US4374803 *Nov 3, 1980Feb 22, 1983Degussa AktiengesellschaftSteel screen catalyst support
US4383974 *Jun 23, 1982May 17, 1983Degussa AktiengesellschaftCatalytic waste gas converter for combustion machines
US4385031 *Jun 23, 1982May 24, 1983Degussa AktiengesellschaftCatalytic waste gas converter for combustion machines
US4385032 *Jun 23, 1982May 24, 1983Degussa AktiengesellschaftCatalytic waste gas converter for combustion machines
US4385217 *Apr 16, 1981May 24, 1983Binks Manufacturing CompanyFlushable manifold for diaphragm protected components
US4394351 *Sep 8, 1981Jul 19, 1983General Motors CorporationDual-monolith catalytic converter with secondary air injection
US4400356 *Feb 1, 1982Aug 23, 1983United Technologies CorporationCombustion catalyst bed
US4410499 *May 4, 1981Oct 18, 1983United States Steel CorporationWaste gas purification reactor and method
US4415537 *Feb 1, 1982Nov 15, 1983United Technologies CorporationCatalytic combustor
US4529356 *Dec 15, 1982Jul 16, 1985Alfa Romeo S.P.A.Device for controlling the flow pattern of the exhaust gas of a supercharged internal combustion engine
US4634459 *Feb 10, 1986Jan 6, 1987FEV Forschungsgesellschaft fur Energie-Technik und Verbrennungsmotoren GmbHParticle filtration and removal system
US4844344 *Mar 9, 1988Jul 4, 1989Manhardt Paul DFlow rate limiting device for fuel dispensing nozzles
US4865815 *Jun 1, 1987Sep 12, 1989La-Man CorporationIn-line compressed air carbon monoxide filter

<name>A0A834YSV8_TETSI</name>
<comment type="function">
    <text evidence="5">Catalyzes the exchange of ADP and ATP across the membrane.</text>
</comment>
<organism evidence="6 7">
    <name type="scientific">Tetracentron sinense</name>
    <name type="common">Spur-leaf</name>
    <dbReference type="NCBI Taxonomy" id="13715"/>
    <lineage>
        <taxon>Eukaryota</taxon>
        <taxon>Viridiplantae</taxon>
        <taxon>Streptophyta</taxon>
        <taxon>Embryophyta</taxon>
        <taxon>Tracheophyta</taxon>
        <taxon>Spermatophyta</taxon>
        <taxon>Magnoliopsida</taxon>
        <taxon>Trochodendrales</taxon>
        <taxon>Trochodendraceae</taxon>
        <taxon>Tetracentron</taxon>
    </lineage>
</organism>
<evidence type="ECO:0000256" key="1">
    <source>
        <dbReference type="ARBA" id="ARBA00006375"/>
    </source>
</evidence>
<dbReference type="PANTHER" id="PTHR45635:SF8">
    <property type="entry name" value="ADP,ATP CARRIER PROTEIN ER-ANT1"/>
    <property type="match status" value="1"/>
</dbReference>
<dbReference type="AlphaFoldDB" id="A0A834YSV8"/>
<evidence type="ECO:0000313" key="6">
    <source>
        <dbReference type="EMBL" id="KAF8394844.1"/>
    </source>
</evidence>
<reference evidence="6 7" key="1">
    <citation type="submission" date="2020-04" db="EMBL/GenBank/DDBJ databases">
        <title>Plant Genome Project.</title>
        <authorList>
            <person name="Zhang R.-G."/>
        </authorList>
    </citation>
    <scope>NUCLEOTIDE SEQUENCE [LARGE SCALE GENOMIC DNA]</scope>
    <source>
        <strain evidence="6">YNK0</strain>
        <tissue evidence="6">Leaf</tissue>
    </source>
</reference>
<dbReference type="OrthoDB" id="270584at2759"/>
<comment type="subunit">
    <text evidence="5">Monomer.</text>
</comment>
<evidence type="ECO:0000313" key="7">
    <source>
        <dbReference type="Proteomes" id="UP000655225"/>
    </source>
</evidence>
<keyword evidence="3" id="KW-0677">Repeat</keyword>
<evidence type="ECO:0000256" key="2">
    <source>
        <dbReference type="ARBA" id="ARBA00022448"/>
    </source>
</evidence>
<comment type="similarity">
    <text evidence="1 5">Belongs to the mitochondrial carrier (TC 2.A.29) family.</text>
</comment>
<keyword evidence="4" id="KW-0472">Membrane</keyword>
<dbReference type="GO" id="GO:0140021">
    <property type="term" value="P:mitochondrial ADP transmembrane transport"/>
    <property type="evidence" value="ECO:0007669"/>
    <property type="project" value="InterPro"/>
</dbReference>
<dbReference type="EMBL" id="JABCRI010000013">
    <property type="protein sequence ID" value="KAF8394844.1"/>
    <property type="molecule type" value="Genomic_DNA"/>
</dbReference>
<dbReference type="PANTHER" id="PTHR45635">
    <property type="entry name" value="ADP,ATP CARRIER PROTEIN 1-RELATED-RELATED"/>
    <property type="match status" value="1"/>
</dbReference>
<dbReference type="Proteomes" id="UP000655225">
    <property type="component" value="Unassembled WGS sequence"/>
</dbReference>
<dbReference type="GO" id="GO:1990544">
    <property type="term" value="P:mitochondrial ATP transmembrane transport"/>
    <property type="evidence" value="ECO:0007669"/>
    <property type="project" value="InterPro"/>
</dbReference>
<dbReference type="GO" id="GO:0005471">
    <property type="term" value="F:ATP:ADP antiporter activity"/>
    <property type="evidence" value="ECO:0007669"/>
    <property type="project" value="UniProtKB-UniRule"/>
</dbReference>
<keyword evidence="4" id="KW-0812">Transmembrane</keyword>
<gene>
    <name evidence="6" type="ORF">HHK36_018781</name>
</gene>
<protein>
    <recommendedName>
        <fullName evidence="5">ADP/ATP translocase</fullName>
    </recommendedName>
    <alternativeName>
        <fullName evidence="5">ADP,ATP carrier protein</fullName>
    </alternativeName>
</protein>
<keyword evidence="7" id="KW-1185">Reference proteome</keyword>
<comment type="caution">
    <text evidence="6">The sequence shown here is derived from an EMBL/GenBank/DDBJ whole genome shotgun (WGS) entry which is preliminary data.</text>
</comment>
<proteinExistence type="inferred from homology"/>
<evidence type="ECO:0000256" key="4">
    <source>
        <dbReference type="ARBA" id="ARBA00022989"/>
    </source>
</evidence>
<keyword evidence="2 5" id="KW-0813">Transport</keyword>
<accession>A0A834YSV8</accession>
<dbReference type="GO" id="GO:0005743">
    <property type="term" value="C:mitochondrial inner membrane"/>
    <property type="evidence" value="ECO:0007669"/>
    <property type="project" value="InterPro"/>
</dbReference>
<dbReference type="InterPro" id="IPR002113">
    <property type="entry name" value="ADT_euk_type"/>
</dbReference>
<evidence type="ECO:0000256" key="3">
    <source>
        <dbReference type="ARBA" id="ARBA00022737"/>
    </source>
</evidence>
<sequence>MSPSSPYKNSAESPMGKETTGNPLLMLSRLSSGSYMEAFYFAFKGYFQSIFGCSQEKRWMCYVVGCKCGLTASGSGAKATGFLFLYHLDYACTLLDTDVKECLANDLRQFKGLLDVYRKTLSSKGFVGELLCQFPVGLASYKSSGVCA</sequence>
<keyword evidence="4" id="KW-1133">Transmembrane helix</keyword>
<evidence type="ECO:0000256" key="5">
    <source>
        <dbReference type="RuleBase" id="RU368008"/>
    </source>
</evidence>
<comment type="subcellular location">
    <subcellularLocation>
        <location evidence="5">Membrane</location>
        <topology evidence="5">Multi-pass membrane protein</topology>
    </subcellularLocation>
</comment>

US4887522 *Apr 20, 1988Dec 19, 1989Kabushiki Kaisha KyoritsuAir-conditioning apparatus
US4917308 *May 9, 1989Apr 17, 1990Manhardt Paul DFlow rate limiting device for fuel dispensing nozzles
US5103641 *Aug 23, 1988Apr 14, 1992Emitec Gesellschaft Fur Emissionstechnologie MbhCatalyst arrangement with flow guide body
US5150573 *Dec 30, 1991Sep 29, 1992Emitec Gesellschaft Fuer Emissionstechnologie MbhCatalyst arrangement with flow guide body
US5727398 *Jul 25, 1996Mar 17, 1998Phillippe; Gary E.Refrigerant agitation apparatus
US5916134 *Sep 10, 1997Jun 29, 1999Industrial Technology Research InstituteCatalytic converter provided with vortex generator
US6311485 *Aug 7, 1998Nov 6, 2001Deutsches Zentrum FuerGas exhaust system
US6543221 *Oct 26, 2000Apr 8, 2003Zeuna-Staerker Gmbh & Co. KgDevice for stabilizing the flow in the exhaust line of an internal combustion engine
US6712869 *Feb 27, 2002Mar 30, 2004Fleetguard, Inc.Exhaust aftertreatment device with flow diffuser
US6745562Sep 16, 2002Jun 8, 2004Kleenair Systems, Inc.Evenly distributes exhaust gasses
US6892854Apr 11, 2003May 17, 2005Donaldson Company, Inc.Muffler with catalytic converter arrangement; and method
US6896852 *Oct 26, 2000May 24, 2005Delphi Technologies, Inc.Passageways for the flow of fluid are coated with an adsorptive material
US7104251 *May 16, 2005Sep 12, 2006Kim Jay SFluid swirling device having rotatable vanes
US7118716 *Jan 12, 2005Oct 10, 2006Delphi Technologies, IncPassageways for the flow of fluid are coated with an adsorptive material
US7132087 *Dec 13, 2001Nov 7, 2006Caterpillar IncCatalytic converter assembly
US7451594Sep 28, 2005Nov 18, 2008Donaldson Company, Inc.Exhaust flow distribution device
US7779624Sep 8, 2005Aug 24, 2010Donaldson Company, Inc.Joint for an engine exhaust system component
US7797937 *Jun 29, 2007Sep 21, 2010Caterpillar IncEGR equipped engine having condensation dispersion device
US7805932Sep 29, 2006Oct 5, 2010Perkins Engines Company LimitedFlow assembly for an exhaust system
US7862787 *Jun 22, 2009Jan 4, 2011Cannon Boiler Works, Inc.Heat recovery device for a boiler